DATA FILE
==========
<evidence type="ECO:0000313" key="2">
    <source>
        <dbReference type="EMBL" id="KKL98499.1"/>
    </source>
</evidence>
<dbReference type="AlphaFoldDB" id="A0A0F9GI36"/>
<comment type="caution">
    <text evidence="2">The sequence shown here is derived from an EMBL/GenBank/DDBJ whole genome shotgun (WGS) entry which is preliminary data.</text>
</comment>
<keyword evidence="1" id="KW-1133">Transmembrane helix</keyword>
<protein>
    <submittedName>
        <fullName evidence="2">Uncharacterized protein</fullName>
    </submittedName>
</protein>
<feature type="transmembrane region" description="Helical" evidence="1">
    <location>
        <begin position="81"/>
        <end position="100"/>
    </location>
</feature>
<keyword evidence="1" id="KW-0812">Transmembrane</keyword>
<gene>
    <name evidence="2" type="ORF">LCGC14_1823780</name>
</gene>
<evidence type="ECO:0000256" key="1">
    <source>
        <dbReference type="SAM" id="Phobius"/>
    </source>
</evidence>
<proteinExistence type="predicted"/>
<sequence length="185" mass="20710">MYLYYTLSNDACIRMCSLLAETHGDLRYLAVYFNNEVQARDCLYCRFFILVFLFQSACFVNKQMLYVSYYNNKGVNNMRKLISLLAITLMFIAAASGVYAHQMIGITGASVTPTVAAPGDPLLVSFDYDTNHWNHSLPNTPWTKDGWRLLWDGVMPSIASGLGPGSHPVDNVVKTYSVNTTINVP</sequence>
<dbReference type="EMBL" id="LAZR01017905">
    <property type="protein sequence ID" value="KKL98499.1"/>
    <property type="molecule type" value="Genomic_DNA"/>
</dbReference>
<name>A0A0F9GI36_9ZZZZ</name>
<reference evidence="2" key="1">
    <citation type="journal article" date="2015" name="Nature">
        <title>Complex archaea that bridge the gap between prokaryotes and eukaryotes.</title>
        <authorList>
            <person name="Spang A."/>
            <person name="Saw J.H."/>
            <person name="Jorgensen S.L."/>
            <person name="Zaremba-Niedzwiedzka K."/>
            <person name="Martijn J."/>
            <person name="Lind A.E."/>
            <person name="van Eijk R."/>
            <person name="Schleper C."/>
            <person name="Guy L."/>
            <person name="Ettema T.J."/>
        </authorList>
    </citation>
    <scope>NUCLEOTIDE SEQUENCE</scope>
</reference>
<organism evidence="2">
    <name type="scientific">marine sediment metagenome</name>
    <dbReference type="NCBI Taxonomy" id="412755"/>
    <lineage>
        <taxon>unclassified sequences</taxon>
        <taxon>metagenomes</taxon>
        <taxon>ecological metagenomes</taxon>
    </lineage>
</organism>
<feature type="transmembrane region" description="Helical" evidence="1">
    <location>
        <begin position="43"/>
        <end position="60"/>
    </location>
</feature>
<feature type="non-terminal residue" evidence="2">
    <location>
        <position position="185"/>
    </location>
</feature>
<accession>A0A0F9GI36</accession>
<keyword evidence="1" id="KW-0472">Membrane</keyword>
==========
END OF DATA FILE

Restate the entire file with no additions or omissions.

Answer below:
<evidence type="ECO:0000313" key="2">
    <source>
        <dbReference type="EMBL" id="KKL98499.1"/>
    </source>
</evidence>
<dbReference type="AlphaFoldDB" id="A0A0F9GI36"/>
<comment type="caution">
    <text evidence="2">The sequence shown here is derived from an EMBL/GenBank/DDBJ whole genome shotgun (WGS) entry which is preliminary data.</text>
</comment>
<keyword evidence="1" id="KW-1133">Transmembrane helix</keyword>
<protein>
    <submittedName>
        <fullName evidence="2">Uncharacterized protein</fullName>
    </submittedName>
</protein>
<feature type="transmembrane region" description="Helical" evidence="1">
    <location>
        <begin position="81"/>
        <end position="100"/>
    </location>
</feature>
<keyword evidence="1" id="KW-0812">Transmembrane</keyword>
<gene>
    <name evidence="2" type="ORF">LCGC14_1823780</name>
</gene>
<evidence type="ECO:0000256" key="1">
    <source>
        <dbReference type="SAM" id="Phobius"/>
    </source>
</evidence>
<proteinExistence type="predicted"/>
<sequence length="185" mass="20710">MYLYYTLSNDACIRMCSLLAETHGDLRYLAVYFNNEVQARDCLYCRFFILVFLFQSACFVNKQMLYVSYYNNKGVNNMRKLISLLAITLMFIAAASGVYAHQMIGITGASVTPTVAAPGDPLLVSFDYDTNHWNHSLPNTPWTKDGWRLLWDGVMPSIASGLGPGSHPVDNVVKTYSVNTTINVP</sequence>
<dbReference type="EMBL" id="LAZR01017905">
    <property type="protein sequence ID" value="KKL98499.1"/>
    <property type="molecule type" value="Genomic_DNA"/>
</dbReference>
<name>A0A0F9GI36_9ZZZZ</name>
<reference evidence="2" key="1">
    <citation type="journal article" date="2015" name="Nature">
        <title>Complex archaea that bridge the gap between prokaryotes and eukaryotes.</title>
        <authorList>
            <person name="Spang A."/>
            <person name="Saw J.H."/>
            <person name="Jorgensen S.L."/>
            <person name="Zaremba-Niedzwiedzka K."/>
            <person name="Martijn J."/>
            <person name="Lind A.E."/>
            <person name="van Eijk R."/>
            <person name="Schleper C."/>
            <person name="Guy L."/>
            <person name="Ettema T.J."/>
        </authorList>
    </citation>
    <scope>NUCLEOTIDE SEQUENCE</scope>
</reference>
<organism evidence="2">
    <name type="scientific">marine sediment metagenome</name>
    <dbReference type="NCBI Taxonomy" id="412755"/>
    <lineage>
        <taxon>unclassified sequences</taxon>
        <taxon>metagenomes</taxon>
        <taxon>ecological metagenomes</taxon>
    </lineage>
</organism>
<feature type="transmembrane region" description="Helical" evidence="1">
    <location>
        <begin position="43"/>
        <end position="60"/>
    </location>
</feature>
<feature type="non-terminal residue" evidence="2">
    <location>
        <position position="185"/>
    </location>
</feature>
<accession>A0A0F9GI36</accession>
<keyword evidence="1" id="KW-0472">Membrane</keyword>